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Top 10 Jane Austen Quotes
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Quotes by Jane Austen
I imagined being a famous writer would be like being like Jane Austen.
J. K. Rowling
But if you read Jane Austen, you know that she had a wicked sense of humor. Not only was she funny, but her early writing was very dark and had a gothic tone to it.
Jane Austen is the pinnacle to which all other authors aspire.
J. K. Rowling
You only need to look at Jane Austen to see how crossed wires can become a defining aspect of romantic life. Then again, if the course of true love ran more smoothly, it would have a terribly detrimental effect on our cache of love stories.
I love books; my suitcases are always full of them. Books and shoes. I read when I am sad, when I am happy, when I am nervous. My favourite British author is Jane Austen, and my favourite American one is John O'Hara.
To paraphrase Jane Austen, it is a truth universally acknowledged that a married man in possession of a vast fortune must be in want of a newer, younger wife.
'Emma' is my favorite Jane Austen novel - one of my favorite novels period; a novel about intelligence outsmarting itself, about a complicated, nuanced, irresistible heroine who does everything wrong.
My role models were childless: Virginia Woolf, Jane Austen, George Eliot, the Brontes.
Joyce Carol Oates
I'm quite jealous of my Scottish relations, in whose culture everyone, in a Jane Austen kind of way, got married very young, when you're too young to be cynical or jaded and just started having children.
As blue chips turn into penny stocks, Wall Street seems less like a symbol of America's macho capitalism and more like that famous Jane Austen character Mrs. Bennet, a flibbertigibbet always anxious about getting richer and her 'poor nerves.'
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I grew up watching period dramas, as we all did in the 1980s and '90s - endless adaptations of Jane Austen and Charles Dickens - and I loved them. But I never saw anyone like me in them, so I decided to find a story to erode the excuses for me not doing one.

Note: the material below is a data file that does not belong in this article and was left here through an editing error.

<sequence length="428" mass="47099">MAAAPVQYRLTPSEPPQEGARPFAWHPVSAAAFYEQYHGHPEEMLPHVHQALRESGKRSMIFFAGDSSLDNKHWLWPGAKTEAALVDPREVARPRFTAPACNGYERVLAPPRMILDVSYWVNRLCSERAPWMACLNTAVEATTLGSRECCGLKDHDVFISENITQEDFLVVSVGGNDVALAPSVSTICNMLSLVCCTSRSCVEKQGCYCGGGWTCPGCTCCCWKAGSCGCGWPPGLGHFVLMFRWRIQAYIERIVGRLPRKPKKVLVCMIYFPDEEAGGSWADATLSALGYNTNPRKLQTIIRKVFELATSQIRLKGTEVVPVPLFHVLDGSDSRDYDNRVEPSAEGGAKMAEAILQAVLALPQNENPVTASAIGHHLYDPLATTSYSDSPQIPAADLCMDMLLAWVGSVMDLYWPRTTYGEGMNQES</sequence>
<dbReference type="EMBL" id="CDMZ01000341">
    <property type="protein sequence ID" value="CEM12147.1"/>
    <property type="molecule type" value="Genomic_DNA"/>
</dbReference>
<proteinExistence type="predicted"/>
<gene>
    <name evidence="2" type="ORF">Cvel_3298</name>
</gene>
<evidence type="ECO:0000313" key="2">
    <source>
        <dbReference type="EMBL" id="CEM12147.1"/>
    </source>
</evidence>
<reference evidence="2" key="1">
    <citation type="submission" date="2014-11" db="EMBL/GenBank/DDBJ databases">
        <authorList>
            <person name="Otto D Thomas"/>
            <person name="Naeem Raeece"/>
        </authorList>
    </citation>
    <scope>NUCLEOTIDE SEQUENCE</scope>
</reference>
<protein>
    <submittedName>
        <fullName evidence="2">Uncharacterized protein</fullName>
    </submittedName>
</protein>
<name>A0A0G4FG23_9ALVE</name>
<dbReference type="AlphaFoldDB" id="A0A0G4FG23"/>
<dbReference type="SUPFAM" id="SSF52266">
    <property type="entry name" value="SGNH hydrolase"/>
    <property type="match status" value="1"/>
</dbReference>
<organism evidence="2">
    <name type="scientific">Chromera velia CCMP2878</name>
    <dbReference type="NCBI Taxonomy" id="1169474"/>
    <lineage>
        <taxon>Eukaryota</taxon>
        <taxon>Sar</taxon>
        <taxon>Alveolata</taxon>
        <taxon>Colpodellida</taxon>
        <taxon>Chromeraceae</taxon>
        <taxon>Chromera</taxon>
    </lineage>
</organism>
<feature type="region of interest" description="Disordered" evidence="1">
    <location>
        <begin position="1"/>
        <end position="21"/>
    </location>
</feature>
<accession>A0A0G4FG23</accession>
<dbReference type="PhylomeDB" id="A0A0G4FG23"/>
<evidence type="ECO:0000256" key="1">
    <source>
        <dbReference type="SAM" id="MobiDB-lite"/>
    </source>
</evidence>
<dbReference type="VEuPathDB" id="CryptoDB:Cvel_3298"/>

Am I overjoyed when somebody says, 'Oh, we're going to do another Jane Austen?' No - because there's never anything in it for me.
I'm kind of a mash-up of taste - Graham Greene and Jane Austen; W.G. Sebald and Alice Munro.
I can always go back to Jane Austen. 'Mansfield Park' is full of wise aphorisms and relevant observations of people.
Jane Austen was an extraordinary woman; to actually be able to survive as a novelist in those days - unmarried - was just unheard of.
'Pride and Prejudice' - perhaps more than any other Jane Austen book - is engrained in our literary consciousness.
One of the reasons we all still read Jane Austen is because her books are about universal things which still matter today - love, money, family. They haven't gone out of fashion, so it's not throwing the baby out with the bathwater to rework her in a contemporary style.
People love Jane Austen, even though those books are absurd to us, because we like the clarity of it: we can see very clearly what Elizabeth Bennett has to overcome, what she has to deal with.
I think that there is not really a difference between a 'Peanuts' and a beautiful Renaissance painting. There is something very romantic in the 'Peanuts' - it's at the same level of a novel or a Jane Austen story or a beautiful embroidered rose fabric. It is a piece of romanticism.
I've done my share of period stuff. I'm not sure why, but people say I have a period face. The bread and butter of British TV is Jane Austen adaptations and bridges and bonnets and boats and horses.
Charlotte Bronte was writing about sex. I supposed Jane Austen was, too. Where do you get a hero like Darcy unless you are writing about sex?
The difficulty with poetry is that it doesn't have the life that Shakespeare or Jane Austen have beyond the page. You can't make a costume drama out of it. There's no place for it to go except trapped inside its little book.
I'm totally in love with Jane Austen and have always been in love with Jane Austen. I did my dissertation at university on black people in eighteenth-century Britain - so I'd love to do a Jane Austen-esque film but with black people.
I think it's about as likely Jane Austen was gay as that she was found out to be a man.
I remember, when I was a teenager, 'Pride And Prejudice' came out. We hadn't had a period drama for ages, and were all glued to it, and for the next three years, Jane Austen series were being made.
Because I've a track record of talking about books I never write, in Australia they think I'm about to write a book about Jane Austen. Something I said at some festival.
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